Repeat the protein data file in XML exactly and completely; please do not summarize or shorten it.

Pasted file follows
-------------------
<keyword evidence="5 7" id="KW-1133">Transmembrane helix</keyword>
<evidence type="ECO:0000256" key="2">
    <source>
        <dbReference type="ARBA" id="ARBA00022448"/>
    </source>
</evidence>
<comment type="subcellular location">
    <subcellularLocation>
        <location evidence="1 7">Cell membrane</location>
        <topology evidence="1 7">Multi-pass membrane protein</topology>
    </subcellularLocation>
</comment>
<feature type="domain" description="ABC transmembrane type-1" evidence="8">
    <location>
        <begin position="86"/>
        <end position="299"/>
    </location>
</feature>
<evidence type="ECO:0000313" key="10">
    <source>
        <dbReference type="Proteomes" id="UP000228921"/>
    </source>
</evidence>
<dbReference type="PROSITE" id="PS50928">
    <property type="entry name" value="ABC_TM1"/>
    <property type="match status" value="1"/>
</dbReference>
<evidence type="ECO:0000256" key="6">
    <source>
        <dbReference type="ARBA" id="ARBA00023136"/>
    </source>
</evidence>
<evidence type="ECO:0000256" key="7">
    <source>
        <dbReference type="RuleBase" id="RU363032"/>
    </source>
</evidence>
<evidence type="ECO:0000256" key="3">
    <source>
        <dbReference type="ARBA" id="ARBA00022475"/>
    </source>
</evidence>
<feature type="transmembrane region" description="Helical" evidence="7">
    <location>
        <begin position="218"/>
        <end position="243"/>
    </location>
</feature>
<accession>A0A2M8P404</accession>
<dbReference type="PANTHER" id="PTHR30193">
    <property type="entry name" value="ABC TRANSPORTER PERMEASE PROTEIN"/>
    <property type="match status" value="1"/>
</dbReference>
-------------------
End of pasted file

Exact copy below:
<keyword evidence="5 7" id="KW-1133">Transmembrane helix</keyword>
<evidence type="ECO:0000256" key="2">
    <source>
        <dbReference type="ARBA" id="ARBA00022448"/>
    </source>
</evidence>
<comment type="subcellular location">
    <subcellularLocation>
        <location evidence="1 7">Cell membrane</location>
        <topology evidence="1 7">Multi-pass membrane protein</topology>
    </subcellularLocation>
</comment>
<feature type="domain" description="ABC transmembrane type-1" evidence="8">
    <location>
        <begin position="86"/>
        <end position="299"/>
    </location>
</feature>
<evidence type="ECO:0000313" key="10">
    <source>
        <dbReference type="Proteomes" id="UP000228921"/>
    </source>
</evidence>
<dbReference type="PROSITE" id="PS50928">
    <property type="entry name" value="ABC_TM1"/>
    <property type="match status" value="1"/>
</dbReference>
<evidence type="ECO:0000256" key="6">
    <source>
        <dbReference type="ARBA" id="ARBA00023136"/>
    </source>
</evidence>
<evidence type="ECO:0000256" key="7">
    <source>
        <dbReference type="RuleBase" id="RU363032"/>
    </source>
</evidence>
<evidence type="ECO:0000256" key="3">
    <source>
        <dbReference type="ARBA" id="ARBA00022475"/>
    </source>
</evidence>
<feature type="transmembrane region" description="Helical" evidence="7">
    <location>
        <begin position="218"/>
        <end position="243"/>
    </location>
</feature>
<accession>A0A2M8P404</accession>
<dbReference type="PANTHER" id="PTHR30193">
    <property type="entry name" value="ABC TRANSPORTER PERMEASE PROTEIN"/>
    <property type="match status" value="1"/>
</dbReference>